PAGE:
Grains were mixed overnight with wheat and corn trying to reverse yesterday’s sharp sell-off while soybeans were in negative territory.
On Thursday, the KS crop tour pegged the state’s crop at 281 MB, off from 467 MB last year but above the 250 MB which some analysts thought the crop could succumb to if the damage was severe enough. In Oklahoma, no crop tour was done but a private grain firm pegged the crop there at 100 MB off from 137 MB last year.
With these two states accounting for 25% of the US wheat production, and early projections pointing to a 37% loss in production, this sets the stage for next week’s USDA all wheat production forecast for 2017/18, the first of the year. An 1,800 to 1,900 MB crop seems reasonable based on lower acreage and normal, to slightly below normal yield potential. This would suggest new-crop stocks could approach 700 to 800 MB in USDA’s first Supply and Demand report of the year, to be released next week, and off of the 1.1 billion bushel carry-out currently.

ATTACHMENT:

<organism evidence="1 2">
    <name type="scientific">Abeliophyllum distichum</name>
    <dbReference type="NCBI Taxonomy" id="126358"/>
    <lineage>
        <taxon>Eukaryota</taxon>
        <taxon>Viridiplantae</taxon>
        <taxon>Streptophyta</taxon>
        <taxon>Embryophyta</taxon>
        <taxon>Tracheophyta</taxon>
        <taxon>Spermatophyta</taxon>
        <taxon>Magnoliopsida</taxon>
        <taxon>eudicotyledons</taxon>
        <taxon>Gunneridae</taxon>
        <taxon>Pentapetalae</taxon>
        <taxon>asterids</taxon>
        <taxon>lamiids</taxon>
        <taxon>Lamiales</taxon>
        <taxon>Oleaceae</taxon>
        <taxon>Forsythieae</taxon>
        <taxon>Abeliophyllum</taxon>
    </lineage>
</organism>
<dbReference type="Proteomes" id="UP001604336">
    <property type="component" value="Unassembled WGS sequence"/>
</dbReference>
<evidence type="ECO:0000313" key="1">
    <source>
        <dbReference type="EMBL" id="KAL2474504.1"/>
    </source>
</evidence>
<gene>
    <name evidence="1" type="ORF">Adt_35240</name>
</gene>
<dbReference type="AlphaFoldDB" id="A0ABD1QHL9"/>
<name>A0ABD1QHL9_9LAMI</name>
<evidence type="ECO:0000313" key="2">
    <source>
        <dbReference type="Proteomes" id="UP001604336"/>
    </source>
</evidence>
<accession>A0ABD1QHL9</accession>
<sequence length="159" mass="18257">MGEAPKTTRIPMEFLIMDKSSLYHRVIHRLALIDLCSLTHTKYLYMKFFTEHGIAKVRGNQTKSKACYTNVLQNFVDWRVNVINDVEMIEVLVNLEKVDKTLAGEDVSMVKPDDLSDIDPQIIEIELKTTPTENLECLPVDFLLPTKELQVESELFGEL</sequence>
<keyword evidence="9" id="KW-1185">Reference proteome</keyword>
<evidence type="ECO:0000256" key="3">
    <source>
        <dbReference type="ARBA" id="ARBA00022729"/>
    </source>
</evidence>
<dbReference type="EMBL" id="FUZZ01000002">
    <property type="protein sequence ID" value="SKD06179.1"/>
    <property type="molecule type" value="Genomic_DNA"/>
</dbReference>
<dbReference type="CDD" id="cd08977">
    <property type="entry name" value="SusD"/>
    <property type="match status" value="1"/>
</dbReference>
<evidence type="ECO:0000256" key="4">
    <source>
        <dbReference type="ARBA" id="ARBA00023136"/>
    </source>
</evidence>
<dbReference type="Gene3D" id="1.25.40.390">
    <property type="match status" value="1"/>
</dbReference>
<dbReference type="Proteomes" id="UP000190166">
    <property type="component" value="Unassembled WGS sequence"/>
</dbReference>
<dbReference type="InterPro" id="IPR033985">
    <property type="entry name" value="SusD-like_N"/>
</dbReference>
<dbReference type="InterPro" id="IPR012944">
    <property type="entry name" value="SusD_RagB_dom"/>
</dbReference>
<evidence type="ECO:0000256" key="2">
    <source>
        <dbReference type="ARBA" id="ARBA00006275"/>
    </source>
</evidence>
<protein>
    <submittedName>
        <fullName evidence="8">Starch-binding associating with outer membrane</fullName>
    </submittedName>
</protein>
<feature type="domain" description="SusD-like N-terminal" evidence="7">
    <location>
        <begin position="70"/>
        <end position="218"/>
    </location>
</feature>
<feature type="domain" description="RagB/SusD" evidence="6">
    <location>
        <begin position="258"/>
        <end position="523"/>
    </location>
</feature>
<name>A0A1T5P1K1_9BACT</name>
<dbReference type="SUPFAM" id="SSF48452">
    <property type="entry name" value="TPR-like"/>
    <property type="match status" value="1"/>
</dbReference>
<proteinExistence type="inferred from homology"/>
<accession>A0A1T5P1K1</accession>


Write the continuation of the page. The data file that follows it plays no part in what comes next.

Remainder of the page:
Overnight, farm office France AgriMer said 74 percent of soft wheat crops were in good or excellent condition as of May 1, compared with 78 percent a week earlier and marking a fourth consecutive weekly decline. Dry weather in the past month has raised concern about low moisture levels in France after a very dry winter, although rain has returned to much of France this week.
China sold 1.82 MMT of corn in a reserve auction overnight. This came in higher than expected suggesting that traders were bullish about corn prices going forward and feed producers were tight on inventories.
The risk of trading futures, hedging, and speculating can be substantial. Grain Hedge is a Branch of Foremost Trading LLC (NFA ID: 0307930)